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Gapers Block published from April 22, 2003 to Jan. 1, 2016. The site will remain up in archive form. Please visit Third Coast Review, a new site by several GB alumni.
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Sunday, April 21

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There's some sort of big sporting event later this afternoon; maybe you've read about it. In honor of the Bears' first appearance in the Superbowl in 20+ years, let's look back at Chicago-influenced pop culture of 1985–1986, when the City with Big Shoulders was on a Ditka-engineered gridiron high.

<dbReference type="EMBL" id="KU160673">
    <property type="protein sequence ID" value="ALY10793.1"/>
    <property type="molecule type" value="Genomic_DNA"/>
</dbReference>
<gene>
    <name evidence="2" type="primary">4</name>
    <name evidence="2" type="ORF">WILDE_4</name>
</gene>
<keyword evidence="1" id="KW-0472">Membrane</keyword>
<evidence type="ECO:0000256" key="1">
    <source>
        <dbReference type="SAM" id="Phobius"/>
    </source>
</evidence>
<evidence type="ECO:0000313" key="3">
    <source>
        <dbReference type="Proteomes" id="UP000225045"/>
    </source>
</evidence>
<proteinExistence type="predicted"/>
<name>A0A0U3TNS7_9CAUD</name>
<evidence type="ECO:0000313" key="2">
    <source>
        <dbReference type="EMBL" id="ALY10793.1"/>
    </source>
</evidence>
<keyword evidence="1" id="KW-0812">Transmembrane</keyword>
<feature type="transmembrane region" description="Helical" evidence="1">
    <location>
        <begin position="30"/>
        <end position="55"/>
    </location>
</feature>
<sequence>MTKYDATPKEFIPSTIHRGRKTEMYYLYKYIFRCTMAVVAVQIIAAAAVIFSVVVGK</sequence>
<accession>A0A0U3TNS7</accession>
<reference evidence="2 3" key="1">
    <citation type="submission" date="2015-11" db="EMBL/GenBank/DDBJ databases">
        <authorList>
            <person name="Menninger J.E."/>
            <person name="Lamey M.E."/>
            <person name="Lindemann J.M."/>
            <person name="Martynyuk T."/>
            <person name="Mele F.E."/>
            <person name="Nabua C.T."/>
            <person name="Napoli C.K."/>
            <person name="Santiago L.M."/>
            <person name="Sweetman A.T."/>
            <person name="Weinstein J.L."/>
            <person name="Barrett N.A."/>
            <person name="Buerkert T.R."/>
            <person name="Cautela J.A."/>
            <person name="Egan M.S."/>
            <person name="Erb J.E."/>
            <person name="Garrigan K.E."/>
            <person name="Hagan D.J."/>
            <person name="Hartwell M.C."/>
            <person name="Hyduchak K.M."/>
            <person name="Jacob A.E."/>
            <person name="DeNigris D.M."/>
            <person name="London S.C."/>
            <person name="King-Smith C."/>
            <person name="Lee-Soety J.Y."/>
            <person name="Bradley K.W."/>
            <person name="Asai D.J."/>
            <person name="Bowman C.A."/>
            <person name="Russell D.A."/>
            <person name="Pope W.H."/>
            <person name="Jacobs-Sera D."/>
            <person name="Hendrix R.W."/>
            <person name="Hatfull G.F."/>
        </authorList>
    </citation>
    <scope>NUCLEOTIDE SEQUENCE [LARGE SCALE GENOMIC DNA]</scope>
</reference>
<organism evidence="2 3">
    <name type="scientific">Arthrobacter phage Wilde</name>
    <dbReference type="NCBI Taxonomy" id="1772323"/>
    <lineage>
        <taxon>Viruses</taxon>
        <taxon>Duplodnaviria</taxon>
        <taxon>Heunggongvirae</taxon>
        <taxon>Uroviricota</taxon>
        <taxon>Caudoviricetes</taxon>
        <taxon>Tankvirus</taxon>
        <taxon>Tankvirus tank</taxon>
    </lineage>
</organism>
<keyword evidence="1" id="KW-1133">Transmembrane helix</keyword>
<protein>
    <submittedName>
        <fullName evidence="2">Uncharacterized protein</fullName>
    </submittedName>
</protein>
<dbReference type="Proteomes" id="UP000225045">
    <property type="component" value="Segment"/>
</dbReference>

"Superbowl Shuffle": This novelty record features a number of players from the 1985 lineup "rapping" to a painfully cheesy electronic track. The video itself is especially priceless, showing grown men, yes, shuffling back and forth. But they're doin' it for you! It begins with a man behind a drum kit, which is hilarious, considering that the song itself obviously uses the mid-80s staple of drum machines. The eventual Superbowl champs — so graceful on the football field — attempt basic synchronized moves (one could hardly call it "dancing") as they grunt "uh huh" repeatedly. Walter Payton and Jim McMahon each have several lines, and their footage is obviously superimposed over less famous folk. But William "Refrigerator/Rookie/No Dumb Cookie" Perry gets the best introduction: two still photos start small and grow larger and larger until he starts his solo. Oh, the technology! "Superbowl Shuffle" peaked at #41 on Billboard's charts, and all profits were donated to charity. The single was even nominated for a Best Rhythm & Blues Vocal Performance (Duo or Group) Grammy. It lost to "Kiss" by Prince, who — in an odd bit of symmetry — is the only performer in this year's halftime show. The current theme of "Bear Down, Chicago Bears" suffers mightily by comparison, even when the Lyric Opera's Bryan Griffin takes a crack at it. There's not nearly enough cowbell.